Oh goodie–the Environmental Protection Agency released new air quality standards at the tune of $1.4 billion in additional regulatory costs annually nationwide. Now, it only slightly reduced the “nonattainment” standard from 75 parts per billion (ppb) to 70 ppb, but the old rule was still an economic disaster. Nonattainment areas are parts of the country that haven’t met federal air quality standards. Of course, those affected areas must improve their air quality, though it often means reducing economic activity.
Based on the 2008 75 ppb standard, American Action Forum nnoted lost wages that soared into the billions and hundreds of thousands of job losses between 2008-2013.
Using the 2008 numbers, AAF analyzed 442 counties from 28 states. Two hundred and thirty two were impacted by the 2008 air quality standards, though the policy institute admitted that only 208 counties had complete data in their analysis of the regulation and its impact on wages and the labor market:
We find that in nonattainment counties, the ozone regulation was associated with a 0.4 percentage point decline in the annual growth rate of total wage earnings. This translates to a loss of $54 million per year in total wage earnings on average in each county. By 2013, nonattainment counties on average lost $272 million in total wage earnings due to the ozone regulation. This means that the ozone regulation reduced total wage earnings by $56.5 billion across all the observed nonattainment counties.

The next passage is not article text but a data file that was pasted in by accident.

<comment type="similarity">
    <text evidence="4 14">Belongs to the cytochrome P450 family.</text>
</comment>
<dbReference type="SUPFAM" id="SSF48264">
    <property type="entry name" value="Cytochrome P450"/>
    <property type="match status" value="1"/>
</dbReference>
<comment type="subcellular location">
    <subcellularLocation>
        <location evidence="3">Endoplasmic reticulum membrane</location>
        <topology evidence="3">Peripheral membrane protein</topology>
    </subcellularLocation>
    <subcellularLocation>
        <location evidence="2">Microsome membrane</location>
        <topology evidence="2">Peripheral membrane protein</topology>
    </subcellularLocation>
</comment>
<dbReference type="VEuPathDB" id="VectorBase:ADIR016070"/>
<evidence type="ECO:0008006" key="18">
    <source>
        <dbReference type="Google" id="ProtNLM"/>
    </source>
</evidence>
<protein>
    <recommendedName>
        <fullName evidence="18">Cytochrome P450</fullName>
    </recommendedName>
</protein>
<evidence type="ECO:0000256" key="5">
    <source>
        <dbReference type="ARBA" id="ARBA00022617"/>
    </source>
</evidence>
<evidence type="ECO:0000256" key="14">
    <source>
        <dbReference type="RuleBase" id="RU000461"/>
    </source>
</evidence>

In addition, we find that between 2008 and 2013 the ozone regulation reduced the annual growth rate of average annual worker pay by 0.3 percentage point. This means the regulation cost each worker on average $140 per year. So by 2013, each worker in nonattainment counties lost a total of $690.
By 2013, each nonattainment county lost 1,200 jobs on average. Across all the observed ozone regulated counties, this adds up to a loss of 242,000 jobs total. To put the employment figure in perspective, the U.S. economy created 223,000 jobs in July 2015.
On top of this comes the fact that Obama’s energy policy–the Clean Power Plan–could potentially gut millions of jobs in the black and Hispanic communities. It’s already placing mostly red states and fixed-income seniors in the regulatory crosshairs. And most Americans expect their electrical bills will go up if this is fully implemented. It’s an underreported issue on the 2016 campaign trail, but the political battle is just as intense as the health care debate. It’s also an increasingly bipartisan issue as well. In all, more than half the states have joined a lawsuit against the president's environmental agenda.